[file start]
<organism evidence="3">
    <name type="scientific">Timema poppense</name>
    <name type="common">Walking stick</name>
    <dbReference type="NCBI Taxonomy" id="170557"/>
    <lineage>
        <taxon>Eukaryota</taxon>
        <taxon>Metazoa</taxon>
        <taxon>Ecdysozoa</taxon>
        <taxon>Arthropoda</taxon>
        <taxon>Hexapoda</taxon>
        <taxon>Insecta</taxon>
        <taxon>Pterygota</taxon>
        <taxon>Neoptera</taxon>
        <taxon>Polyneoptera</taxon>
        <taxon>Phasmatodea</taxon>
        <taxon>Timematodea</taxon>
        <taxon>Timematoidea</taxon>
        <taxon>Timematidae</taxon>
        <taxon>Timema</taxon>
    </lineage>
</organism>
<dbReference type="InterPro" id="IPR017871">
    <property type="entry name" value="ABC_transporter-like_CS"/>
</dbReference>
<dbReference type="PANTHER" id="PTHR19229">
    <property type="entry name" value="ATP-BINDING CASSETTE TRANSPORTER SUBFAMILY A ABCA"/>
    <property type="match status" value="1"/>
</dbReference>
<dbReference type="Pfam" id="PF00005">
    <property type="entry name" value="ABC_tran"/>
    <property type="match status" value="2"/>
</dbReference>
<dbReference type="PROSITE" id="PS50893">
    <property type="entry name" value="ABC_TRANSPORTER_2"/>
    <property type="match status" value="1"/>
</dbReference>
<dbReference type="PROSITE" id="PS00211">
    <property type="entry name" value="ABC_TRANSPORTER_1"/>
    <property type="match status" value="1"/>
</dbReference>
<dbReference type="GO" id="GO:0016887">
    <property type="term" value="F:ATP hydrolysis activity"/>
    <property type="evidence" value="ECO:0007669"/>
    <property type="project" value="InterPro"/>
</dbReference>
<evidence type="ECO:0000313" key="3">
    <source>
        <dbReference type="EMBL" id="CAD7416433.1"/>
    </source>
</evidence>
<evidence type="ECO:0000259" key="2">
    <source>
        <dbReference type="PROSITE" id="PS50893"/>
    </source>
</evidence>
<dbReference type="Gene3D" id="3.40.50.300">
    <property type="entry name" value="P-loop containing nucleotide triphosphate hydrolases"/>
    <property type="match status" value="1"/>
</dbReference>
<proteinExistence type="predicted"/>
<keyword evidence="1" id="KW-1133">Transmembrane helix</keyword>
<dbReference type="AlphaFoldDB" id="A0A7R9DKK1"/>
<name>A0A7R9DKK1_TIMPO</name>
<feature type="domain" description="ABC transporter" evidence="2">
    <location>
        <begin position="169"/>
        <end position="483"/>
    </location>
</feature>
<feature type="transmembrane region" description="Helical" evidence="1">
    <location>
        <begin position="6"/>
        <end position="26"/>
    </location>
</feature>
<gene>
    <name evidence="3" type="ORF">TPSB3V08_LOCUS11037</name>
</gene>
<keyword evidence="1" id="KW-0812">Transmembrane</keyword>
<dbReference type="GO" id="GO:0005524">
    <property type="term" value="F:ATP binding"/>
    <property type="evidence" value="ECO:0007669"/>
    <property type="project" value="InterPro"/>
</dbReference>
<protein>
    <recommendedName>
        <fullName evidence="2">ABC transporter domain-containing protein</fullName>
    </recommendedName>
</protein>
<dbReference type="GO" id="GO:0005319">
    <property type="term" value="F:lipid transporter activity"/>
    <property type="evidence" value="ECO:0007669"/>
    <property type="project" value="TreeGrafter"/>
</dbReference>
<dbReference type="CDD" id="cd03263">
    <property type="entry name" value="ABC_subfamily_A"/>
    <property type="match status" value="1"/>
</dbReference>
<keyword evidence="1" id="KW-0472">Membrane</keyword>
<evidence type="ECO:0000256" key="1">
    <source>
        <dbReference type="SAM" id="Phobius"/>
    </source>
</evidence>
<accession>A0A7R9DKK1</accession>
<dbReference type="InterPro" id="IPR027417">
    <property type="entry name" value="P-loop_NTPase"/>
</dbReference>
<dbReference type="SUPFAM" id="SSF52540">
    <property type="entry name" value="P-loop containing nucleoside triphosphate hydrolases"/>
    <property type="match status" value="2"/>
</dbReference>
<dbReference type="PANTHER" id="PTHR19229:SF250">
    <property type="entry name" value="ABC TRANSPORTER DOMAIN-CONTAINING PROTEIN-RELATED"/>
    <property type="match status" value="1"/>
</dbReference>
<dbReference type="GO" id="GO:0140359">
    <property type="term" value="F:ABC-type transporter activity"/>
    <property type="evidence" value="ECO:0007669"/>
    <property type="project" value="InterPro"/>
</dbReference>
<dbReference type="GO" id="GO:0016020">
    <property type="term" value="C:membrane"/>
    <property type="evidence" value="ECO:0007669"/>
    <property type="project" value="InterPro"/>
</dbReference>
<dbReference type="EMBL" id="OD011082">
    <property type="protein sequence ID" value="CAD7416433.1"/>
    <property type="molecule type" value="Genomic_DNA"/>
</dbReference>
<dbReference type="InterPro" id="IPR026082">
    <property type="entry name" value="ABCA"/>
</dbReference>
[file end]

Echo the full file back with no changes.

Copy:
<organism evidence="3">
    <name type="scientific">Timema poppense</name>
    <name type="common">Walking stick</name>
    <dbReference type="NCBI Taxonomy" id="170557"/>
    <lineage>
        <taxon>Eukaryota</taxon>
        <taxon>Metazoa</taxon>
        <taxon>Ecdysozoa</taxon>
        <taxon>Arthropoda</taxon>
        <taxon>Hexapoda</taxon>
        <taxon>Insecta</taxon>
        <taxon>Pterygota</taxon>
        <taxon>Neoptera</taxon>
        <taxon>Polyneoptera</taxon>
        <taxon>Phasmatodea</taxon>
        <taxon>Timematodea</taxon>
        <taxon>Timematoidea</taxon>
        <taxon>Timematidae</taxon>
        <taxon>Timema</taxon>
    </lineage>
</organism>
<dbReference type="InterPro" id="IPR017871">
    <property type="entry name" value="ABC_transporter-like_CS"/>
</dbReference>
<dbReference type="PANTHER" id="PTHR19229">
    <property type="entry name" value="ATP-BINDING CASSETTE TRANSPORTER SUBFAMILY A ABCA"/>
    <property type="match status" value="1"/>
</dbReference>
<dbReference type="Pfam" id="PF00005">
    <property type="entry name" value="ABC_tran"/>
    <property type="match status" value="2"/>
</dbReference>
<dbReference type="PROSITE" id="PS50893">
    <property type="entry name" value="ABC_TRANSPORTER_2"/>
    <property type="match status" value="1"/>
</dbReference>
<dbReference type="PROSITE" id="PS00211">
    <property type="entry name" value="ABC_TRANSPORTER_1"/>
    <property type="match status" value="1"/>
</dbReference>
<dbReference type="GO" id="GO:0016887">
    <property type="term" value="F:ATP hydrolysis activity"/>
    <property type="evidence" value="ECO:0007669"/>
    <property type="project" value="InterPro"/>
</dbReference>
<evidence type="ECO:0000313" key="3">
    <source>
        <dbReference type="EMBL" id="CAD7416433.1"/>
    </source>
</evidence>
<evidence type="ECO:0000259" key="2">
    <source>
        <dbReference type="PROSITE" id="PS50893"/>
    </source>
</evidence>
<dbReference type="Gene3D" id="3.40.50.300">
    <property type="entry name" value="P-loop containing nucleotide triphosphate hydrolases"/>
    <property type="match status" value="1"/>
</dbReference>
<proteinExistence type="predicted"/>
<keyword evidence="1" id="KW-1133">Transmembrane helix</keyword>
<dbReference type="AlphaFoldDB" id="A0A7R9DKK1"/>
<name>A0A7R9DKK1_TIMPO</name>
<feature type="domain" description="ABC transporter" evidence="2">
    <location>
        <begin position="169"/>
        <end position="483"/>
    </location>
</feature>
<feature type="transmembrane region" description="Helical" evidence="1">
    <location>
        <begin position="6"/>
        <end position="26"/>
    </location>
</feature>
<gene>
    <name evidence="3" type="ORF">TPSB3V08_LOCUS11037</name>
</gene>
<keyword evidence="1" id="KW-0812">Transmembrane</keyword>
<dbReference type="GO" id="GO:0005524">
    <property type="term" value="F:ATP binding"/>
    <property type="evidence" value="ECO:0007669"/>
    <property type="project" value="InterPro"/>
</dbReference>
<protein>
    <recommendedName>
        <fullName evidence="2">ABC transporter domain-containing protein</fullName>
    </recommendedName>
</protein>
<dbReference type="GO" id="GO:0005319">
    <property type="term" value="F:lipid transporter activity"/>
    <property type="evidence" value="ECO:0007669"/>
    <property type="project" value="TreeGrafter"/>
</dbReference>
<dbReference type="CDD" id="cd03263">
    <property type="entry name" value="ABC_subfamily_A"/>
    <property type="match status" value="1"/>
</dbReference>
<keyword evidence="1" id="KW-0472">Membrane</keyword>
<evidence type="ECO:0000256" key="1">
    <source>
        <dbReference type="SAM" id="Phobius"/>
    </source>
</evidence>
<accession>A0A7R9DKK1</accession>
<dbReference type="InterPro" id="IPR027417">
    <property type="entry name" value="P-loop_NTPase"/>
</dbReference>
<dbReference type="SUPFAM" id="SSF52540">
    <property type="entry name" value="P-loop containing nucleoside triphosphate hydrolases"/>
    <property type="match status" value="2"/>
</dbReference>
<dbReference type="PANTHER" id="PTHR19229:SF250">
    <property type="entry name" value="ABC TRANSPORTER DOMAIN-CONTAINING PROTEIN-RELATED"/>
    <property type="match status" value="1"/>
</dbReference>
<dbReference type="GO" id="GO:0140359">
    <property type="term" value="F:ABC-type transporter activity"/>
    <property type="evidence" value="ECO:0007669"/>
    <property type="project" value="InterPro"/>
</dbReference>
<dbReference type="GO" id="GO:0016020">
    <property type="term" value="C:membrane"/>
    <property type="evidence" value="ECO:0007669"/>
    <property type="project" value="InterPro"/>
</dbReference>
<dbReference type="EMBL" id="OD011082">
    <property type="protein sequence ID" value="CAD7416433.1"/>
    <property type="molecule type" value="Genomic_DNA"/>
</dbReference>
<dbReference type="InterPro" id="IPR026082">
    <property type="entry name" value="ABCA"/>
</dbReference>